Of course, politics was a subject that presented a wide range of alternative perspectives. One wouldn’t expect anything less with the captivating mixture of eastern, western, northern and southern worldviews. Such impassioned dialogue would momentarily pivot on global affairs and the governmental giants – moving more often than not to the area of influence where these young people felt they had real impact – to their communities of interest – geographic, professional, or interest based.


Without question, we experienced a generation who are committed to civic responsibility; not in the traditional sense of political parties or voting, but in the role each of them want to play in making a difference for their current and future families. For some, their voices are heard through demonstrations and petitions. For others, their commitment to sustainable living is evident in the cooperative communities in which they live and work. The universal appeal; however, appears to be one of civic collaboration, working towards a more tolerant, sustainable and fair society.

I certainly do not want to leave you with a Pollyanna taste in your mouth. You may be thinking that I was wearing rose coloured glasses throughout the past several months. Of course, there were many views stated that have not been represented in this blog. There were significant fears and vulnerabilities expressed, as well as momentary anger and anxiety. They were however, the tip of the iceberg – the stepping-stones into a deeper pool of thoughts, feelings and beliefs. Below this surface, it seemed that reality, freedom, ownership and civic responsibility prevailed.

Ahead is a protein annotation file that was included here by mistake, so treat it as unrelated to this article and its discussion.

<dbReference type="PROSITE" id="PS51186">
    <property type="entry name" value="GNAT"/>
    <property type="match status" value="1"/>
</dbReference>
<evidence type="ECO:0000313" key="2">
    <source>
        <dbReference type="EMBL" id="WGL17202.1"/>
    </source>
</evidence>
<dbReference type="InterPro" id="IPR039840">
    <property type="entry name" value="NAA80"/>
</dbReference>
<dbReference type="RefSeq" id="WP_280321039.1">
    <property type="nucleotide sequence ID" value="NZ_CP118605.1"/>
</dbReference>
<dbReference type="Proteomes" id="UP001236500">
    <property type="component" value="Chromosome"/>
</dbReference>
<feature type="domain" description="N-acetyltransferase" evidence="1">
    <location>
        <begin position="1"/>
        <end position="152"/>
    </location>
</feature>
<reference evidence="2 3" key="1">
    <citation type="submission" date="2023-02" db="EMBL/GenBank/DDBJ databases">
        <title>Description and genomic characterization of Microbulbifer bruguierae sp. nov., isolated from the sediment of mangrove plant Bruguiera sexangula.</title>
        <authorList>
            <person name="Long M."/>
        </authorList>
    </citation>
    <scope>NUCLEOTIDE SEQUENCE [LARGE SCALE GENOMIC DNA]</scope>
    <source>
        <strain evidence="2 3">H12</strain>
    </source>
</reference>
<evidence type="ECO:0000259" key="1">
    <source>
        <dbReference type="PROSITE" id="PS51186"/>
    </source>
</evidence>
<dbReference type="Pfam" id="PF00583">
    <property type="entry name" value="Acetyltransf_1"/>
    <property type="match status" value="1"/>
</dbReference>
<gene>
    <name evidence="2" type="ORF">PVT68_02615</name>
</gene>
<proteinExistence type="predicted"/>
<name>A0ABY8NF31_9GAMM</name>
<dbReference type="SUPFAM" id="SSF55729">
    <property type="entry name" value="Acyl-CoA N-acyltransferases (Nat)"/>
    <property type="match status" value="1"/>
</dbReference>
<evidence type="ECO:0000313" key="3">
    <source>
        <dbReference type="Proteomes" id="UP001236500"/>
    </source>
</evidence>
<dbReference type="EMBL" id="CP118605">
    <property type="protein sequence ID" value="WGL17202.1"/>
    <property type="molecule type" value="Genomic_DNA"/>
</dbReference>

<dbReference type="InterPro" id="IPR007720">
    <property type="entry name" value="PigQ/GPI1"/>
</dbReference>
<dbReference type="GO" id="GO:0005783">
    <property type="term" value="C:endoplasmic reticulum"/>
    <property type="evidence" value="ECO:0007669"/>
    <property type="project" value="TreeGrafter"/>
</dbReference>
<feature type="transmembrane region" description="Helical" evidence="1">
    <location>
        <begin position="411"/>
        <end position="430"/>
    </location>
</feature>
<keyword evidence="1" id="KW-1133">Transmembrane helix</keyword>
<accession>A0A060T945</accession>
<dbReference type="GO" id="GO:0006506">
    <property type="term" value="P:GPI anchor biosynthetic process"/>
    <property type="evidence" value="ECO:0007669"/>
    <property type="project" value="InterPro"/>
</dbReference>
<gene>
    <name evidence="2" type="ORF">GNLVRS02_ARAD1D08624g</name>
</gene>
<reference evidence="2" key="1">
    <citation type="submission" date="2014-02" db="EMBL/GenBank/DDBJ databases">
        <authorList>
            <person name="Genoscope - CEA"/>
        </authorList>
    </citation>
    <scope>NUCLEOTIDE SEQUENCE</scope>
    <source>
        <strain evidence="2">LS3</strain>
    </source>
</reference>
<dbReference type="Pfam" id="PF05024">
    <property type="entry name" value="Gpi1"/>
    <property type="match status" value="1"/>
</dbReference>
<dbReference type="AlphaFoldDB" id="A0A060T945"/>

Stay tuned to our next blog “A Pictorial Essay of Wellington Boot”. It is sure to be a hum dinger as we explore the life and times of the Camino’s Canine Hospitalier.




The Unspoken Code of the Camino

IMG_1669 IMG_1847 The very nature of an “unspoken” code is that it defies definition. When Geof and I walked our various Caminos, we experienced first hand the deeply -rooted ethics of trust, honesty and respect. We unconsciously came to realize that walking through unfamiliar terrain, bedding down with strangers, and finding ourselves in countless moments of raw bewilderment were only possible when the inner journeying was made safe by the outer experience. As the mysteries of the Camino unfolded before us, we became aware that we were safeguarded by the implicit principles that no one explicitly states; yet everyone lives by on the way.

Our exposure, however, until this spring, was limited to our fellow journeyers who shared with us the common sense of timing, route, weather, and direction on each of our respective Caminos. As we began our first season as hospitaliers, Geof and I wondered if and how this silent code would be evident through months of Camino experiences and well over a thousand visiting pilgrims.

With 18 beds and café /patio seating for 30, we would be considered a medium size Albergue. Our aspiration from the very beginning was to be a “home away from home” for our guests. This was the reason why we built pilgrim-friendly sleeping quarters, bathrooms and an intimate café with a “home-cook” feel. But most of all, we were committed to hosting with love – love of the Camino and the people who take it on.